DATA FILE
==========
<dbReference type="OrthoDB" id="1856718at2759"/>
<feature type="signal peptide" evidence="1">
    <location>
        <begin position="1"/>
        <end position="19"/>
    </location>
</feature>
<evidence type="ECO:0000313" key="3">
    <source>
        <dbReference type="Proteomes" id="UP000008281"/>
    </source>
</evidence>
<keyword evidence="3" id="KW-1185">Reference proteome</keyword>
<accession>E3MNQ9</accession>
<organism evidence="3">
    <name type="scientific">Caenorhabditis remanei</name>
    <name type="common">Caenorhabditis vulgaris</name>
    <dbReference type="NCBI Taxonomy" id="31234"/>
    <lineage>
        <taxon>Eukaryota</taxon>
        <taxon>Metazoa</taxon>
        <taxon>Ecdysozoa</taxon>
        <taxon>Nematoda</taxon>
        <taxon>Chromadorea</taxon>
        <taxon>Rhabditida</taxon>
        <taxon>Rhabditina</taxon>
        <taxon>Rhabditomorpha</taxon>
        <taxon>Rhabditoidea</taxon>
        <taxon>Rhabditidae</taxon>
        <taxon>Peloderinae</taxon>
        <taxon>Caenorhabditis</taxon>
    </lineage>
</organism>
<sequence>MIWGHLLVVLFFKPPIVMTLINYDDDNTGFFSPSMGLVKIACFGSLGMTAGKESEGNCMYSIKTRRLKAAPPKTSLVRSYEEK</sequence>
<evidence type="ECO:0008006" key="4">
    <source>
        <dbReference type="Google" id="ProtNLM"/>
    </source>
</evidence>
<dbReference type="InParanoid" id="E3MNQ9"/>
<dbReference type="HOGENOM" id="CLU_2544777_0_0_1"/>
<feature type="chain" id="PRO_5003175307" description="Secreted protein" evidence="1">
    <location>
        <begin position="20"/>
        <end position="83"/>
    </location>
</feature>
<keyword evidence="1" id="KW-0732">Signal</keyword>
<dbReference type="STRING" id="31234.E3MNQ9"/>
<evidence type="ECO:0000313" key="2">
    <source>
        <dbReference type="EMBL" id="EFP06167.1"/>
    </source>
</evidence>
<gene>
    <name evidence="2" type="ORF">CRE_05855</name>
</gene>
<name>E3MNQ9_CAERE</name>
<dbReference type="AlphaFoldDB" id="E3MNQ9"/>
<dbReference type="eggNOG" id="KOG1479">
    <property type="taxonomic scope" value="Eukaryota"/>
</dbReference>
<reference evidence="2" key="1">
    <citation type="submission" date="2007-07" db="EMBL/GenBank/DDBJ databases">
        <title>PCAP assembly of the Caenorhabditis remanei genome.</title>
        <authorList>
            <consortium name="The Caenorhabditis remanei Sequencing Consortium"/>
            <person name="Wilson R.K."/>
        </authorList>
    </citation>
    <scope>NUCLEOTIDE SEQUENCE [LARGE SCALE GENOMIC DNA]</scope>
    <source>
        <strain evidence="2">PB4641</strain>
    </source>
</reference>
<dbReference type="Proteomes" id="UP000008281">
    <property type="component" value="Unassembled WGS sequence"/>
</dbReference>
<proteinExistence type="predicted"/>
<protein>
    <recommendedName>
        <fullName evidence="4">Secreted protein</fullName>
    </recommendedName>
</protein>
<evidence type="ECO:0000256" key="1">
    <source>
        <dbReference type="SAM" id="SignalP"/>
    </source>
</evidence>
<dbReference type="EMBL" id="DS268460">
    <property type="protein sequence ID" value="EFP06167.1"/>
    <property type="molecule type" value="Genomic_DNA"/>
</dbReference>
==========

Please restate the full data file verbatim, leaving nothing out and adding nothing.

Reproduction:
<dbReference type="OrthoDB" id="1856718at2759"/>
<feature type="signal peptide" evidence="1">
    <location>
        <begin position="1"/>
        <end position="19"/>
    </location>
</feature>
<evidence type="ECO:0000313" key="3">
    <source>
        <dbReference type="Proteomes" id="UP000008281"/>
    </source>
</evidence>
<keyword evidence="3" id="KW-1185">Reference proteome</keyword>
<accession>E3MNQ9</accession>
<organism evidence="3">
    <name type="scientific">Caenorhabditis remanei</name>
    <name type="common">Caenorhabditis vulgaris</name>
    <dbReference type="NCBI Taxonomy" id="31234"/>
    <lineage>
        <taxon>Eukaryota</taxon>
        <taxon>Metazoa</taxon>
        <taxon>Ecdysozoa</taxon>
        <taxon>Nematoda</taxon>
        <taxon>Chromadorea</taxon>
        <taxon>Rhabditida</taxon>
        <taxon>Rhabditina</taxon>
        <taxon>Rhabditomorpha</taxon>
        <taxon>Rhabditoidea</taxon>
        <taxon>Rhabditidae</taxon>
        <taxon>Peloderinae</taxon>
        <taxon>Caenorhabditis</taxon>
    </lineage>
</organism>
<sequence>MIWGHLLVVLFFKPPIVMTLINYDDDNTGFFSPSMGLVKIACFGSLGMTAGKESEGNCMYSIKTRRLKAAPPKTSLVRSYEEK</sequence>
<evidence type="ECO:0008006" key="4">
    <source>
        <dbReference type="Google" id="ProtNLM"/>
    </source>
</evidence>
<dbReference type="InParanoid" id="E3MNQ9"/>
<dbReference type="HOGENOM" id="CLU_2544777_0_0_1"/>
<feature type="chain" id="PRO_5003175307" description="Secreted protein" evidence="1">
    <location>
        <begin position="20"/>
        <end position="83"/>
    </location>
</feature>
<keyword evidence="1" id="KW-0732">Signal</keyword>
<dbReference type="STRING" id="31234.E3MNQ9"/>
<evidence type="ECO:0000313" key="2">
    <source>
        <dbReference type="EMBL" id="EFP06167.1"/>
    </source>
</evidence>
<gene>
    <name evidence="2" type="ORF">CRE_05855</name>
</gene>
<name>E3MNQ9_CAERE</name>
<dbReference type="AlphaFoldDB" id="E3MNQ9"/>
<dbReference type="eggNOG" id="KOG1479">
    <property type="taxonomic scope" value="Eukaryota"/>
</dbReference>
<reference evidence="2" key="1">
    <citation type="submission" date="2007-07" db="EMBL/GenBank/DDBJ databases">
        <title>PCAP assembly of the Caenorhabditis remanei genome.</title>
        <authorList>
            <consortium name="The Caenorhabditis remanei Sequencing Consortium"/>
            <person name="Wilson R.K."/>
        </authorList>
    </citation>
    <scope>NUCLEOTIDE SEQUENCE [LARGE SCALE GENOMIC DNA]</scope>
    <source>
        <strain evidence="2">PB4641</strain>
    </source>
</reference>
<dbReference type="Proteomes" id="UP000008281">
    <property type="component" value="Unassembled WGS sequence"/>
</dbReference>
<proteinExistence type="predicted"/>
<protein>
    <recommendedName>
        <fullName evidence="4">Secreted protein</fullName>
    </recommendedName>
</protein>
<evidence type="ECO:0000256" key="1">
    <source>
        <dbReference type="SAM" id="SignalP"/>
    </source>
</evidence>
<dbReference type="EMBL" id="DS268460">
    <property type="protein sequence ID" value="EFP06167.1"/>
    <property type="molecule type" value="Genomic_DNA"/>
</dbReference>